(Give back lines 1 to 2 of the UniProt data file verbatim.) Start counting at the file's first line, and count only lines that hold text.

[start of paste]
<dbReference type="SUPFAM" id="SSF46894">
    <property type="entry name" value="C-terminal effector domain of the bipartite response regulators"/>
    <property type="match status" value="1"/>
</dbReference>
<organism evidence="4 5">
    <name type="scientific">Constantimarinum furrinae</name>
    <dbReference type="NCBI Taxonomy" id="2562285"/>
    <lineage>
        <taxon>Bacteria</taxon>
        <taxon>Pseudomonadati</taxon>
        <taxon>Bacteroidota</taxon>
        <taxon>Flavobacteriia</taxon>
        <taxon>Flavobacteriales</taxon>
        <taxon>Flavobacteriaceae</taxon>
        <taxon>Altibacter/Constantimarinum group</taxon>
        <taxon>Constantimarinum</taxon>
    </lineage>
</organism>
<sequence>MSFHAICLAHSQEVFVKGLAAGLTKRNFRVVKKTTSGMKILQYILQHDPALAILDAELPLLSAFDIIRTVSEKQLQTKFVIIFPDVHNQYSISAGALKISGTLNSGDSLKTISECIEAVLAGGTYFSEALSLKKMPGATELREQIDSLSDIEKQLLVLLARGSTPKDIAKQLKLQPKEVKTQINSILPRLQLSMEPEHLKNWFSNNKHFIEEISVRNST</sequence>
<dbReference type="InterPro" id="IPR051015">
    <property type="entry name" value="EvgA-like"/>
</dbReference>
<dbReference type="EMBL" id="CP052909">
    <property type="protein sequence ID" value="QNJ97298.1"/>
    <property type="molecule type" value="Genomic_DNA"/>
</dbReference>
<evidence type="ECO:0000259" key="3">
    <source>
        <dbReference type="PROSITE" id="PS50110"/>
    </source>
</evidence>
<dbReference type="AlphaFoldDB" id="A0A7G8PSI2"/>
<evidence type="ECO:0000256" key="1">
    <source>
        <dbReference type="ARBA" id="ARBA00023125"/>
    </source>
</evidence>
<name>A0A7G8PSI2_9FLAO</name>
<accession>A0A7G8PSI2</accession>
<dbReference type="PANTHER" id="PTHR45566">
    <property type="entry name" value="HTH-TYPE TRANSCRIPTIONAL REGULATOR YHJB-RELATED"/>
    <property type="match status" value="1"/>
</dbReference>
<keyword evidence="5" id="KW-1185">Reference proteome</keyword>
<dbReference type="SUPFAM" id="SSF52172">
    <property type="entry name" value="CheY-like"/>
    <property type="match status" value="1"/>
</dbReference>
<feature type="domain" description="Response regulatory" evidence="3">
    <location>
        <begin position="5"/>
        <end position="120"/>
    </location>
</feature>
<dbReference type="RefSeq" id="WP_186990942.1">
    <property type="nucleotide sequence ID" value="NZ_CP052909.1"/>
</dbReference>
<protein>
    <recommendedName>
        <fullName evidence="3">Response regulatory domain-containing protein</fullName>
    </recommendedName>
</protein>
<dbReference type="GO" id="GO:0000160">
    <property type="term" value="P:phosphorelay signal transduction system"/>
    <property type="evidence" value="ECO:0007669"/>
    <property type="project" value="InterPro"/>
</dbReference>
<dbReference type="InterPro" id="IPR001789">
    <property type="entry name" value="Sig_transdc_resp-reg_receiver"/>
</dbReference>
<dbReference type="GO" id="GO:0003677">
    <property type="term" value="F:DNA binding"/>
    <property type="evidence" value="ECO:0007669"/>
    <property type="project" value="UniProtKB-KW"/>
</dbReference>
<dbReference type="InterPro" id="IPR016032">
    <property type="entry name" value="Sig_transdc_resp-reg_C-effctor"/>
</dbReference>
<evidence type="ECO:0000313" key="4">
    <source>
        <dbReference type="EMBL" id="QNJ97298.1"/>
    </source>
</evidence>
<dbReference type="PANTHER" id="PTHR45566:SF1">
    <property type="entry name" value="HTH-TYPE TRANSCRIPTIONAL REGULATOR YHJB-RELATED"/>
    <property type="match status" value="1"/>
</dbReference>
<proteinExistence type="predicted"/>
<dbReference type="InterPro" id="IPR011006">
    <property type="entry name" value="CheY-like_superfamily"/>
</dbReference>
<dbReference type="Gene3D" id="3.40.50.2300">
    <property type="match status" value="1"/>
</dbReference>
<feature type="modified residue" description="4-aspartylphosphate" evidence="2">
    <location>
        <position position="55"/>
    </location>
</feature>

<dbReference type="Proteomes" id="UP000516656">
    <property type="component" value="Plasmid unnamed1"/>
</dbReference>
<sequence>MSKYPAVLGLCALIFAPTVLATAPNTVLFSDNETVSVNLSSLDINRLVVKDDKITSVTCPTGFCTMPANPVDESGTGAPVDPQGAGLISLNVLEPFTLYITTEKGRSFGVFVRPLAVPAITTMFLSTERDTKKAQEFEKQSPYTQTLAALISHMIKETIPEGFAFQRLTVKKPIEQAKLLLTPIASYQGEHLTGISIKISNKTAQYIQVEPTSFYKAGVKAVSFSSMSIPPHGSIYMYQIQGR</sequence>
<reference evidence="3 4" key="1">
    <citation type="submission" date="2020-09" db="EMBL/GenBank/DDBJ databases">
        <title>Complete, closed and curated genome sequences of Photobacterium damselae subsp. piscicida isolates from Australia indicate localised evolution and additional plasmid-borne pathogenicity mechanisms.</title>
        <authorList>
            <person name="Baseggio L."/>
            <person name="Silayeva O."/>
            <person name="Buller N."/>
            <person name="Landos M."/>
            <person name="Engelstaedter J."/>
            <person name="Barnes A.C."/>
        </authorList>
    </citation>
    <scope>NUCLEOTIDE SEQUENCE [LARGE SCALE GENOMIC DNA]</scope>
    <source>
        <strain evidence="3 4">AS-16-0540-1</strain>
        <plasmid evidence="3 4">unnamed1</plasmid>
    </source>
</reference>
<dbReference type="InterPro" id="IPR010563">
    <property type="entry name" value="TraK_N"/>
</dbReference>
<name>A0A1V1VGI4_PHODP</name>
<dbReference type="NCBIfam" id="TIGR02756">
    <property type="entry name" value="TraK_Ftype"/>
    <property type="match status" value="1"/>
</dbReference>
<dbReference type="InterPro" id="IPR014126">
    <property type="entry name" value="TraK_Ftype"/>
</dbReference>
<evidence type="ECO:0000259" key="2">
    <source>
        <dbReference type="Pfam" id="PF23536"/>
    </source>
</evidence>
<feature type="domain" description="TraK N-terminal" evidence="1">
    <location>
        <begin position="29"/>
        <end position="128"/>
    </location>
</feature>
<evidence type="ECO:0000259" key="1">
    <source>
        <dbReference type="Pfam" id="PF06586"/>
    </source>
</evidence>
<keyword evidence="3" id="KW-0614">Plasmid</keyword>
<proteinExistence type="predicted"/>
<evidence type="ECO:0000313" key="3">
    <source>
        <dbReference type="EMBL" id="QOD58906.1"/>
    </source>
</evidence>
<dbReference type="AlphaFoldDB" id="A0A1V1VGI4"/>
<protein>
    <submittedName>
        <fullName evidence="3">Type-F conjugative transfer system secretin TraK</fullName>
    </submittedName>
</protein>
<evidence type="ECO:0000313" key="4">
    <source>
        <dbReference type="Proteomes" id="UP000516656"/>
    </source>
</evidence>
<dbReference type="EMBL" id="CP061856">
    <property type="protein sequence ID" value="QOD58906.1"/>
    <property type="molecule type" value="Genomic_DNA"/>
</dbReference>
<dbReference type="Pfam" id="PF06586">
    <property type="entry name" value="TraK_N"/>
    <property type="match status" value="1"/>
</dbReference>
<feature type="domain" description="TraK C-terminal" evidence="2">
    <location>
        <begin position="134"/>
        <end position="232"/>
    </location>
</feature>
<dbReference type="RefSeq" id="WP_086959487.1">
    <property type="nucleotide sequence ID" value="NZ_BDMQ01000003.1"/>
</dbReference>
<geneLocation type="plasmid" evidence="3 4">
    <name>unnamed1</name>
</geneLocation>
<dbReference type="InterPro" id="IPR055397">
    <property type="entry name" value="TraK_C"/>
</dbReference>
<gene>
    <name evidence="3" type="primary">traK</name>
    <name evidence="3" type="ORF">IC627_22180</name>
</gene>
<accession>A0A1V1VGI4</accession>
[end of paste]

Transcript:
<dbReference type="SUPFAM" id="SSF46894">
    <property type="entry name" value="C-terminal effector domain of the bipartite response regulators"/>